12 Ways Pregnancy Can Affect Your Skin
If you hadn’t yet confirmed your pregnancy, skin color changes act as a pretty good indicator that you have a bun in the oven. You may notice that your skin becomes darker and also that your freckles and moles become a different hue as well. Don’t fret about that line on your stomach, either. It’s called a linea nigra and will disappear after you have your bundle of joy.
You may notice that broken veins have surfaced on your skin all over your body. Spider veins, named for their similarity in appearance to the insect, may crawl up your legs. You may also see veins in your cheeks as the blood vessels there experience force from your pregnancy. These, too, will fade after the pregnancy ends.
No one likes acne, but prepare for plenty of it during your first trimester. Not only will your face break out, but your body may as well. This occurs due to pore blockage from excess sebum, which your hormones triggered. During your pregnancy, only wash with water and a soft cleanser instead of acne products, which only your doctor should suggest.
Beware of PUPPP when pregnant. Pruritic Uticarial Papules and Plagues of Pregnancy (PUPPP) look a lot like hives. They can and do target your entire body, specifically the breasts, arms, thighs, and buttocks. Try an antihistamine so that you don’t jump out of your skin from the itchiness.
You probably won’t develop skin tags during pregnancy if you don’t already have them, but if you have preexisting ones, they could get worse. Hormones like estrogen actually produce skin tags, and the crazy hormonal roller coaster of pregnancy dictates that the tags could increase. Once you give birth, the skin tags may disappear entirely or return to their former state.
If you dealt with stretch marks during puberty, it’s time to get the massaging oil ready again. Your body will change plenty during these nine months, and all of that expansion could lead to stretch marks. Your crazy hormones also reduce your skin’s thickness due to an absence of proteins, Baby Center, a U.K. resource, notes. The good news : Eventually, the stretch marks will fade.
Besides the discomfort of rashes, products that may not have irritated your skin in the past may now cause itching. For example, swimming pools, perfumes, and shower gels could cause skin irritation. If the problem persists, apply calamine lotion to sooth the itch.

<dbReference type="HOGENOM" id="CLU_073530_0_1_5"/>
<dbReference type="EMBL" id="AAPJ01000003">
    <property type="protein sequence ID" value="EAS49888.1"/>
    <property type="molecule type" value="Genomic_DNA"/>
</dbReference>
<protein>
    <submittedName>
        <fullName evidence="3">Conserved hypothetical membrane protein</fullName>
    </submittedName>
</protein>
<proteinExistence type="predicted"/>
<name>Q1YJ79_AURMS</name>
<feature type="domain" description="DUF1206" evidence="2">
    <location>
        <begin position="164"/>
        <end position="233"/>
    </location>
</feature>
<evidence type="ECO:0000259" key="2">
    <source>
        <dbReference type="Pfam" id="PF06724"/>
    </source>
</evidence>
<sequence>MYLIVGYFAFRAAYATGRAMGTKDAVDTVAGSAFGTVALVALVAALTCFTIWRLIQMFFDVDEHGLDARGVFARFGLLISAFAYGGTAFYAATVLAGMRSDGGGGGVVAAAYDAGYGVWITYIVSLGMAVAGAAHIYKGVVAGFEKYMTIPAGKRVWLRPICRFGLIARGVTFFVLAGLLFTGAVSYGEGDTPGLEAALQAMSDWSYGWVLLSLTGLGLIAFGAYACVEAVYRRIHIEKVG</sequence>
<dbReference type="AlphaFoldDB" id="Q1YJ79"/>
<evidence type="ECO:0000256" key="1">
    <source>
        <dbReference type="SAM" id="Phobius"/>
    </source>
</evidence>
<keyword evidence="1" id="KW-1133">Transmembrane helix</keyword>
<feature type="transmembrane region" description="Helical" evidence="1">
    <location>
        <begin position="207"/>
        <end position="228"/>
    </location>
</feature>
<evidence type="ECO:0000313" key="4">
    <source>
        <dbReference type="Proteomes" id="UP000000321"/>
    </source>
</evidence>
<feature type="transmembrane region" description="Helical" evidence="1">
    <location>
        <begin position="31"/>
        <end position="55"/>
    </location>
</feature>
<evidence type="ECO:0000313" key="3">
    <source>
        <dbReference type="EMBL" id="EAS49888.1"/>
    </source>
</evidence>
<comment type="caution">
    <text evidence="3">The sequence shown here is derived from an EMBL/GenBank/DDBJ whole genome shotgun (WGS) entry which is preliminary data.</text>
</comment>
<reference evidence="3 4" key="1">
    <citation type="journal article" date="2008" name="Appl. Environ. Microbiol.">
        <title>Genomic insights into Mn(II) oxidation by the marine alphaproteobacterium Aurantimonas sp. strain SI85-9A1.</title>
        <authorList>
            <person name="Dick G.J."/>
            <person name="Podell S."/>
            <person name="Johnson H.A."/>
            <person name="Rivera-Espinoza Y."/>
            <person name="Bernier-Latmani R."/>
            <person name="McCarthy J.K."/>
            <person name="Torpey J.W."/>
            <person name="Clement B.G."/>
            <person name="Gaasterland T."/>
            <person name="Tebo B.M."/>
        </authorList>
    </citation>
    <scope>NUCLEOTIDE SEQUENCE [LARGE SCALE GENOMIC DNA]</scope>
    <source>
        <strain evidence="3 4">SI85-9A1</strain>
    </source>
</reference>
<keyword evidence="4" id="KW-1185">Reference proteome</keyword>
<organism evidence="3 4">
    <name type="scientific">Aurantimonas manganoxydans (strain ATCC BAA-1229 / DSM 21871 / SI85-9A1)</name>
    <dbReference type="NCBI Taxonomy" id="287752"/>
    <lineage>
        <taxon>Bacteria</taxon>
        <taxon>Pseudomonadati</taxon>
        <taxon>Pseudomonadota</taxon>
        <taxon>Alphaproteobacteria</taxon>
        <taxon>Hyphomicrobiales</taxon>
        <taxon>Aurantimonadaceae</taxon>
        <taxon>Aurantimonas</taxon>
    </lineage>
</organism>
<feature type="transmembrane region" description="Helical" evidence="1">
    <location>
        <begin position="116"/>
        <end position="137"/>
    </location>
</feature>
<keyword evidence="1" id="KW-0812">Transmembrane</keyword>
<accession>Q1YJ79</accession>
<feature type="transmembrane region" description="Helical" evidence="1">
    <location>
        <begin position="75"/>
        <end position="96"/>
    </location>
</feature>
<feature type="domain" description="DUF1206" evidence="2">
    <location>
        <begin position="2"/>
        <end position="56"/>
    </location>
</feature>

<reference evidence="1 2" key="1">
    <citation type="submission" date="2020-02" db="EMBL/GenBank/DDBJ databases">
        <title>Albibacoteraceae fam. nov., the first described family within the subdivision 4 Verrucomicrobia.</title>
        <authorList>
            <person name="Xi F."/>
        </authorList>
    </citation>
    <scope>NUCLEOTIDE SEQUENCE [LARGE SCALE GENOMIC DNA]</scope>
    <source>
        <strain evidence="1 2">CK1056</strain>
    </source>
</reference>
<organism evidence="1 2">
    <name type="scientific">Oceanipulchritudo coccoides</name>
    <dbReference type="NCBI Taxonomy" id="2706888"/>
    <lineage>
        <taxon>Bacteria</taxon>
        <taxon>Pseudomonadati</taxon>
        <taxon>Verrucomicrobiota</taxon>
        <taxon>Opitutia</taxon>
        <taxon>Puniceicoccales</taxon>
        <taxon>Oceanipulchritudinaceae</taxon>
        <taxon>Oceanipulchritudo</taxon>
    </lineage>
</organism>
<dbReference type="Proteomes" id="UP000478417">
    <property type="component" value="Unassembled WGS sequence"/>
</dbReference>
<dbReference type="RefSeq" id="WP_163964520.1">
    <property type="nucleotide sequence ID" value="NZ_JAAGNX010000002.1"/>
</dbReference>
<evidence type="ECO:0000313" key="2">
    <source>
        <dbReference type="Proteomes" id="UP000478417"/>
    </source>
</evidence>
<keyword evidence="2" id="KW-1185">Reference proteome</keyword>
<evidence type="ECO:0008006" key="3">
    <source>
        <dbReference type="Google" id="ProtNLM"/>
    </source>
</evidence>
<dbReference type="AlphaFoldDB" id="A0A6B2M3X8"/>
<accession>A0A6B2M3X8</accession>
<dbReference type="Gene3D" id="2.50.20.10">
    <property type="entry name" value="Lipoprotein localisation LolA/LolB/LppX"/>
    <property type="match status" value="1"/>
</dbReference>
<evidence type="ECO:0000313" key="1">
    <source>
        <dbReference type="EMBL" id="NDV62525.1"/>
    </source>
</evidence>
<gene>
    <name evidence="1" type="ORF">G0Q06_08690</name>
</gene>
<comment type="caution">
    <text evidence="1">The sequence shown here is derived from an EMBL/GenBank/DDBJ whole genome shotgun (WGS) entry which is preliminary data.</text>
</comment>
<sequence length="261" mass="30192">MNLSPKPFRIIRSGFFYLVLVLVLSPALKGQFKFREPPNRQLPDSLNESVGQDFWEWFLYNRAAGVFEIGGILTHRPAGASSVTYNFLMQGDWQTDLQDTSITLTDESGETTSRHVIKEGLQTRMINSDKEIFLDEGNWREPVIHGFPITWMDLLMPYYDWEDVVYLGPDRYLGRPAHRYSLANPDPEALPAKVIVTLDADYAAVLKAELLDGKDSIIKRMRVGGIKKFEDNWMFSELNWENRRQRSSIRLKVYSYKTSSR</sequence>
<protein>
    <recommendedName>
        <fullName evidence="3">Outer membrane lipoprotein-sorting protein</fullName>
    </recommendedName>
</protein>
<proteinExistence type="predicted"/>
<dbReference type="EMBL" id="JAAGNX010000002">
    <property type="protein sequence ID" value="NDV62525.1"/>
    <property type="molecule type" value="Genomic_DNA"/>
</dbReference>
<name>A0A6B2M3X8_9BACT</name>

As your body changes and grows, besides stretch marks, you also become prone to chafing. In order to keep the area between your breasts and your legs from growing irritated, try using talcum powder to keep skin dry. You should also choose airy cotton garments that give your skin room to breathe.
The mask of pregnancy may sound like a cool term but, in reality, chloasma’s no fun. This condition changes tanned skin to a darker shade of brown due to hormone-driven pigmentation. According to WebMD, the mask of pregnancy fades on its own most of the time. If it doesn’t, visit your doctor for a chemical peel or skin bleaching.
As mentioned, your skin may itch under conditions that never used to bother it. Due to hormones, you may also notice that your skin feels easily agitated by these same conditions. If you find that sunlight bothers your skin, invest in sunblock. Otherwise, try to avoid products that irritate your skin.
Excessive hair growth
Hair on your legs, armpits, and bikini area’s tough enough, but you may develop excessive hair on your chin or lip. This condition, called hirsutism, doesn’t last forever, luckily. Worse yet, three months post-baby, you may notice that your head sheds some of its beautiful locks.
Worsened skin conditions
If you’re predisposed to skin conditions like acne or dermatitis, these all may get worse during the coming months. Curiously, those with psoriasis may notice a reduction in symptoms due to the protein interluekin-10, WebMD notes. To try to keep skin healthy, stay away from irritating materials and speak to your doctor if your skin conditions become severe.